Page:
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Assemble laptops like assembling computers: Framework Laptop has begun to ship

In the context of the United States Federal Trade Commission (FTC) vigorously promoting the “Right to Repair” (Right to Repair) bill, the Framework notebooks, which are mainly upgraded by users, have begun to be shipped. Although the Framework Laptop is not much different from traditional notebooks in appearance, the difference is that it encourages users to open it and replace parts.




The company said at the time that the purpose of launching the Framework Laptop was to create products that could be used continuously. Unlike past DIY computers, the construction of modern laptops usually does not take into account upgrade issues: you may be lucky enough to find a replaceable memory, but most of the time, things like the processor, graphics chip, storage, and ports are fixed .

The Framework Laptop completely subverted this idea. The key components inside the Framework Laptop are all sockets, not directly welded, and users can easily replace storage, memory, Wi-Fi cards, and so on. Although the processor cannot be pulled out, the design of the motherboard itself can be replaced with the improvement of the hardware.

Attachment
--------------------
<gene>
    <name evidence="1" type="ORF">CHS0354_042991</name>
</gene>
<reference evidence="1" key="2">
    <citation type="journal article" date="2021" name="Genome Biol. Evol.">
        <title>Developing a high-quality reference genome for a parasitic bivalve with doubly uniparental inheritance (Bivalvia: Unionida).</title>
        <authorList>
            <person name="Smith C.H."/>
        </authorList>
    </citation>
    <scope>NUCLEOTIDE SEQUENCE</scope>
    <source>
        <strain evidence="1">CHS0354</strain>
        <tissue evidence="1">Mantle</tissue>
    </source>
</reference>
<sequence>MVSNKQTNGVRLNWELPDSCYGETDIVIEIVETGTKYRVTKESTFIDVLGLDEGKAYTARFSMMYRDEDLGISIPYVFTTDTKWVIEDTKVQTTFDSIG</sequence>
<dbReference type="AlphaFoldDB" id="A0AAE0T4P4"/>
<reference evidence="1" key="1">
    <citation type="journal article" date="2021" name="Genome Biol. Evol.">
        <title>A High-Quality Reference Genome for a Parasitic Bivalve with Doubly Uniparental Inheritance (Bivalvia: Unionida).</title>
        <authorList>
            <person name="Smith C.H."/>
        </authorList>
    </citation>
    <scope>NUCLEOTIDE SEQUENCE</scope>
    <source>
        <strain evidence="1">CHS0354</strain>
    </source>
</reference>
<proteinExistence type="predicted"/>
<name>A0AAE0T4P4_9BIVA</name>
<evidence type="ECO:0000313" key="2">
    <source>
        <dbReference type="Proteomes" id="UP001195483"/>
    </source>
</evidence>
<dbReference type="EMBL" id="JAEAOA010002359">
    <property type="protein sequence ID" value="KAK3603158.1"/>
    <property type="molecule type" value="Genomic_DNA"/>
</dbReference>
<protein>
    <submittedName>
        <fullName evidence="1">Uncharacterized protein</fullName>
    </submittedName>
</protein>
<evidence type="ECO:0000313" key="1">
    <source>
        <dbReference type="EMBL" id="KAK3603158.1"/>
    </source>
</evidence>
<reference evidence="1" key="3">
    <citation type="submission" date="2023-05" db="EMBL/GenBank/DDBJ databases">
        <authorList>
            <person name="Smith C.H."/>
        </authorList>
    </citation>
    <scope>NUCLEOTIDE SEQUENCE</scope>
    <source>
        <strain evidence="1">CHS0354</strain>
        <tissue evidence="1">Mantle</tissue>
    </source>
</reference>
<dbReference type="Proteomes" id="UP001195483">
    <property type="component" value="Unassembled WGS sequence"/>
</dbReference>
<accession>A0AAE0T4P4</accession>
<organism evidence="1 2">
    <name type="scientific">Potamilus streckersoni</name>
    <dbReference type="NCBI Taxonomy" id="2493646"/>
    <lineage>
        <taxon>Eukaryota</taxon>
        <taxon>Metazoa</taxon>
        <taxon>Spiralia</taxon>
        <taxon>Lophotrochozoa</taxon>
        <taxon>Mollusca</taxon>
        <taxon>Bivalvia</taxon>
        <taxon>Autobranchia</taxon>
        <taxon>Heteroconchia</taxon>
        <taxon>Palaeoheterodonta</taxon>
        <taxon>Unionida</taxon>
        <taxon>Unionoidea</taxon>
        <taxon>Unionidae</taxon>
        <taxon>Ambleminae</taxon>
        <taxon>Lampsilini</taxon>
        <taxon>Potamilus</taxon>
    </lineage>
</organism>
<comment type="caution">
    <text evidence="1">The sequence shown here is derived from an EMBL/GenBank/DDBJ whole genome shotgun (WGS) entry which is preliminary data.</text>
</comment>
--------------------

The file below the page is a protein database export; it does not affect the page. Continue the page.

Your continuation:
At the same time, Framework’s expansion card system has four replaceable bays, allowing adjustments to the port configuration. The first is USB-C, USB-A, HDMI, DisplayPort and MicroSD port modules, but the company expects that as new ports become popular, new alternatives will be added. As for repairs, the battery, screen, keyboard, and other components were designed to be user-replaceable from the beginning.



This is an admirable idea, and anyone who finds that their laptop is broken and the maintenance costs are higher than the entire new computer will agree. Nevertheless, competition in the consumer technology sector is fierce. Although part of the reason for the shift to non-user-accessible components is to discourage DIY repairs, another reasonable reason is that soldering components and the like can make structures cheaper. This is important when you are competing for price tags on Best Buy shelves.

Frame Company opened pre-orders in May and now says it is shipping to these customers. It is unclear how many units the company has sold so far: it says that the first pre-orders in July have all been snapped up, while only a few of the second orders for delivery in August are left. Of course, if there is no actual statistics on how many laptops there are in each batch, it is difficult to know how much success has been achieved.



The Framework Laptop is priced at US$999, and the DIY version is priced at US$749, excluding storage, operating system, memory, WiFi card or power adapter.

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